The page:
Although it can be very difficult, it’s important you try as much as possible to take care of yourself.
Here are 6 suggestions to consider if you’ve been in an emotionally abusive relationship.
- Realize that you are an important person: After being neglected, used and abused it is difficult to feel like an important human being. Try to recognize the good in yourself and the fact that you have rights. You deserve happiness, just as everyone does. Try to be assertive and strive to reach simple objectives. Although it sounds selfish, but within this context it’s always important to put yourself first on your road to recovery from emotional abuse.
- Make sure that you have someone to talk to: It always helps to have someone to talk through your issues with. Sometimes this can mean seeking professional help, or going to group therapy sessions with others who have been victims of domestic abuse or possibly in an emotionally abusive relationship. Even finding a close friend who can act as a non-judgemental sounding board can help out immensely. Being able to actually express yourself and get your experience with domestic abuse out in the open can help you move on.
- Know that other people see you as valuable: In many cases with domestic abuse, a person will feel like there is nowhere else to turn but to the person that was abusing them in the first place. Remember that there is always a support group, a friend or a family member that appreciates you. You will always have people to depend on, and there is always someone who sees you for who you really are, a person of value.
- Be patient with and give yourself time: It is not always the best idea to start off running on your journey to healing from the painful past experiences. Give yourself time before you get into situations that may remind you of that abusive relationship or even trying to get into another relationship. Try to remain vigilant in keeping distance from the person who has abused you. There is a chance you could get sucked back into the abusive relationship if you see the abusive partner before you are fully recovered and ready.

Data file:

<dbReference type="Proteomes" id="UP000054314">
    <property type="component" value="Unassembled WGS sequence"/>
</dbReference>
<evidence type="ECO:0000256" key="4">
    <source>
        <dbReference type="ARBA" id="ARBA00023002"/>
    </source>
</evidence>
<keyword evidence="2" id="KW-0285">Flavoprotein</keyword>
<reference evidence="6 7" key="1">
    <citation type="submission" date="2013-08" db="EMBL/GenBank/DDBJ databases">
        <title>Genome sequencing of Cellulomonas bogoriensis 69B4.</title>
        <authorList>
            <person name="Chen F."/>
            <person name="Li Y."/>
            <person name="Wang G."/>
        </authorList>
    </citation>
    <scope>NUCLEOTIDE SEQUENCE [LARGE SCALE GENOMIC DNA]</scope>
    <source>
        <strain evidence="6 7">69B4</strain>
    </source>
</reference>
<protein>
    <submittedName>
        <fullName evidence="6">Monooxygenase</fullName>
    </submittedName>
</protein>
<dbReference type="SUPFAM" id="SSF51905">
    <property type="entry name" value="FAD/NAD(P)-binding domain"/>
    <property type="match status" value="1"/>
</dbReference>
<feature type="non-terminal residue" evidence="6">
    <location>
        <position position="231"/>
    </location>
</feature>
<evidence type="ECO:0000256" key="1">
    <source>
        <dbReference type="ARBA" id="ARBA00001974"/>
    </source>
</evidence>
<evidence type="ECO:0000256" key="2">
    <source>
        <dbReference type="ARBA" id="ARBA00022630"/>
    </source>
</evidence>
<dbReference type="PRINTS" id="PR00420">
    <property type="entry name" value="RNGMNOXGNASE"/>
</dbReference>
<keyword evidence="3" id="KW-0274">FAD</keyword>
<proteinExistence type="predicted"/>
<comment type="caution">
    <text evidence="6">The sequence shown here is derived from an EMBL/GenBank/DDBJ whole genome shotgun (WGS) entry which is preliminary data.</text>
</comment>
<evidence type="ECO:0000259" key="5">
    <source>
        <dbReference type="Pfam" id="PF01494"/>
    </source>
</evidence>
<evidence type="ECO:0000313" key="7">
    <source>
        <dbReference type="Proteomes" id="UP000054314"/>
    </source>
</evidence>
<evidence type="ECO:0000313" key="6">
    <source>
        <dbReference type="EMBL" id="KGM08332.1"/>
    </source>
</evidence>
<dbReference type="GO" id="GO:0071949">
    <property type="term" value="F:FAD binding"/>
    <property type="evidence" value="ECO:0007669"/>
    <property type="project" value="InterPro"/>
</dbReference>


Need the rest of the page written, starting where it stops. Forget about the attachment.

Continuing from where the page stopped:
- Make sure that if children are involved you can come to an agreement: Part of getting out of an abusive relationship is protecting the rest of the family as well. This could involve putting out a court order for custody if you share children with the other person involved. Making sure that your kids are safe and able to heal with you is important, and with the law on your side you will most definitely be able to sleep better at night, knowing you and your children are protected from that person achieving custody or harming your kids.
- Try and ensure the process never repeats itself: Once you are healed emotionally and free of the relationship, you will be able to identify the signs of when a future relationship is beginning to turn abusive in nature. Make sure that you are never exposed to a situation of abuse again by removing yourself from the abusive relationship. Remember you have value and you do not deserve that kind of treatment.
In conclusion, you must fight to have an abuse free future.